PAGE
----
* I must attribute it to negligence in the late Mr. Rose, that he has accused Lord Hollis of receiving money, and that he quotes a dispatch of December 22d, 1678, as giving lists of the members of parliament who received money. This important mistake of a whole year has no doubt been occasioned by a reference, in Barillou's account of the 14th December, 1679, to his former account of the preceding year. * Mr. Rose fully accounts for such errors, by saying that he was not employed in writing his book many more weeks than Mr. Fox was years.

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for 500 guineas. But in another dispatch, of December 5. 1680, where he gives a more particular account of these connections, he says the greater part of them could not be made by himself; "few were to be found who would directly treat with, or have any commerce with me, by which they might have exposed their fortunes and their lives. I made use of Mr. Montague, and Mrs. Hervey, his sister; of Mr. Harbord, Algernon Sydney, and Sieur Beber." He tells us afterwards, that Sydney's connections are with obscure people; so that he must be left out of the question. The persons, then, who managed these affairs, were Mr. Harbord, Mr. Montague, Mrs. Hervey, and Sir John Baber. Of Mr. Harbord we know nothing but his parliamentary politics. The character of Mr. Montague is one of the meanest that is to be found in history, and his sister seems to have been concerned in all his intrigues. Sir John Baber was a leader of the Presbyterians, who at one time belonged to Keeper Bridgman *, was at bottom attached to the Duke of York t, and received a regular pension from the Court for selling his party. t I will now put it to the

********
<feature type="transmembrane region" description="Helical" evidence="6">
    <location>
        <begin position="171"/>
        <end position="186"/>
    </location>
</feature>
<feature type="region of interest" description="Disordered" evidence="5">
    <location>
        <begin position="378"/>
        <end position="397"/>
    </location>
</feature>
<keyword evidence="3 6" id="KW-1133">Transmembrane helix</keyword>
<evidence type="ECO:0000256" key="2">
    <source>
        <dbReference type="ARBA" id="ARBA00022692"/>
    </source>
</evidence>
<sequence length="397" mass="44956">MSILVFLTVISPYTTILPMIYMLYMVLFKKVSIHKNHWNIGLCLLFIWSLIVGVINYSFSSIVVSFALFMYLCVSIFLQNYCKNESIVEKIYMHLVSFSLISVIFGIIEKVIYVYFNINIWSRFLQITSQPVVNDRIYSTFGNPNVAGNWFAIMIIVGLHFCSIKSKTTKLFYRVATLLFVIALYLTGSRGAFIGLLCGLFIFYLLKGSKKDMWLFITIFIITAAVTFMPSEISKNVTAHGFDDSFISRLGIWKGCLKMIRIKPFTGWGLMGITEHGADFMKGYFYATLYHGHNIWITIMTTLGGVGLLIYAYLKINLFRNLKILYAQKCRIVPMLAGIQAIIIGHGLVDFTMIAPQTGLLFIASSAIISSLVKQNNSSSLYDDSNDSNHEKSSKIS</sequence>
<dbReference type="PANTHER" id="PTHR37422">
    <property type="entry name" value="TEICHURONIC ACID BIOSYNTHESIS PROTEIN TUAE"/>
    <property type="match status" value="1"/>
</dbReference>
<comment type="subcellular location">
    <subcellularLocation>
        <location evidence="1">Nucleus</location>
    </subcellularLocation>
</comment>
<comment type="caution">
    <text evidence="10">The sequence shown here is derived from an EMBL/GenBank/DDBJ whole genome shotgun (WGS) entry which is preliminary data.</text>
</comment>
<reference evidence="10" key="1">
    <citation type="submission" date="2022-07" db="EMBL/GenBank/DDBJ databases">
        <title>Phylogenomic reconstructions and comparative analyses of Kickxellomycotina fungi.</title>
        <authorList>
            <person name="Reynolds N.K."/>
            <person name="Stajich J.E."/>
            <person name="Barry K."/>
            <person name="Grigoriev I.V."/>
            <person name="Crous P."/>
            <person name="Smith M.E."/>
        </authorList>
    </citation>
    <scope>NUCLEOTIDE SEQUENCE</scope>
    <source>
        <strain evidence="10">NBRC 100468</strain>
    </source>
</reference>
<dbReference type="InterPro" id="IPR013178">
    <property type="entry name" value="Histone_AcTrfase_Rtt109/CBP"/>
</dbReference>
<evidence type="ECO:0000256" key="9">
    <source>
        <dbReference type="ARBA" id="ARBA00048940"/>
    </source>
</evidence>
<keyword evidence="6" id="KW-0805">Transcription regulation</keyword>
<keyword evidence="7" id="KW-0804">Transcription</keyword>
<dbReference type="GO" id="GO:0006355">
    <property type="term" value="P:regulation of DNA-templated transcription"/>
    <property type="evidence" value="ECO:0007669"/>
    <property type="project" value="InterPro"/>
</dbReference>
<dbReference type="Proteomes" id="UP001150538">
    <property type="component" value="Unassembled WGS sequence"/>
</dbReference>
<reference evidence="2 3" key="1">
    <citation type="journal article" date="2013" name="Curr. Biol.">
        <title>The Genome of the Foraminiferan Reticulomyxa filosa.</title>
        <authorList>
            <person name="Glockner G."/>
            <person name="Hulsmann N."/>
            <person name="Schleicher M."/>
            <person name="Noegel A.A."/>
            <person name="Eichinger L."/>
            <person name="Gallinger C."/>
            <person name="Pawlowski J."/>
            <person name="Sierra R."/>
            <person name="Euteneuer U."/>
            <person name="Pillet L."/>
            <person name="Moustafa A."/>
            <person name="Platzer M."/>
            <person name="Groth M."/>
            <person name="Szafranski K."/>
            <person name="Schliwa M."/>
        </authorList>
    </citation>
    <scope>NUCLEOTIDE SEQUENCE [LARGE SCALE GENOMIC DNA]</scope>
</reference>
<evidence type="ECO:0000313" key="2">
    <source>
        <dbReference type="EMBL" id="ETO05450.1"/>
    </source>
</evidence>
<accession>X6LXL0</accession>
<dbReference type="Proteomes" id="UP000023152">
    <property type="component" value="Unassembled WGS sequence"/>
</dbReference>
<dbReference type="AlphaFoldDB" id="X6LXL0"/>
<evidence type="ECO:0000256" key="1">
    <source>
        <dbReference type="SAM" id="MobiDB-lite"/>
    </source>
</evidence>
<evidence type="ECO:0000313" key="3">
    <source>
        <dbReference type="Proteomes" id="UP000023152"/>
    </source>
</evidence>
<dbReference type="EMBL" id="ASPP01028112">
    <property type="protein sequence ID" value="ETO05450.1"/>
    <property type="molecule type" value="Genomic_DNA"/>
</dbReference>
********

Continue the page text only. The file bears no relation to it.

* Echard. | North.

f Barillon, Dal. App. 282.

good sense of the reader, whether it is more probable that such a man as Hampden, a gentleman of independent fortune and firm principles, who was afterwards sentenced to pay a fine of 40,0001. and actually paid 00001. for his liberation from prison, should accept a bribe of .5001.; or that Barillon should be deceived, as he had been before by Coleman, by corrupt and worthless emissaries. It would be the less difficult for them to blind his eyes, as all he wished from the Opposition was to refuse the supplies, which they were already determined not to grant, without the Exclusion Bill; and so little did he dream of influencing them in the choice of a successor, that he did not dare to let them see that he was instructed to oppose the Duke of Monmouth, though his Master had ordered him to traverse his pretensions by every means in his power. It seems most probable, upon the whole, that Barillon was persuaded he wras buying the first speakers in Parliament, and ruling the decisions of the House of Commons, whilst, in fact, he was only paying a few skilful intriguers. This view is supported by an expression of Algernon Sydney: "You know," he writes to Saville, "M. de Barillon governs us, if he be not mistaken." But his representation of Sydney is still more at variance with itself, than with that great man's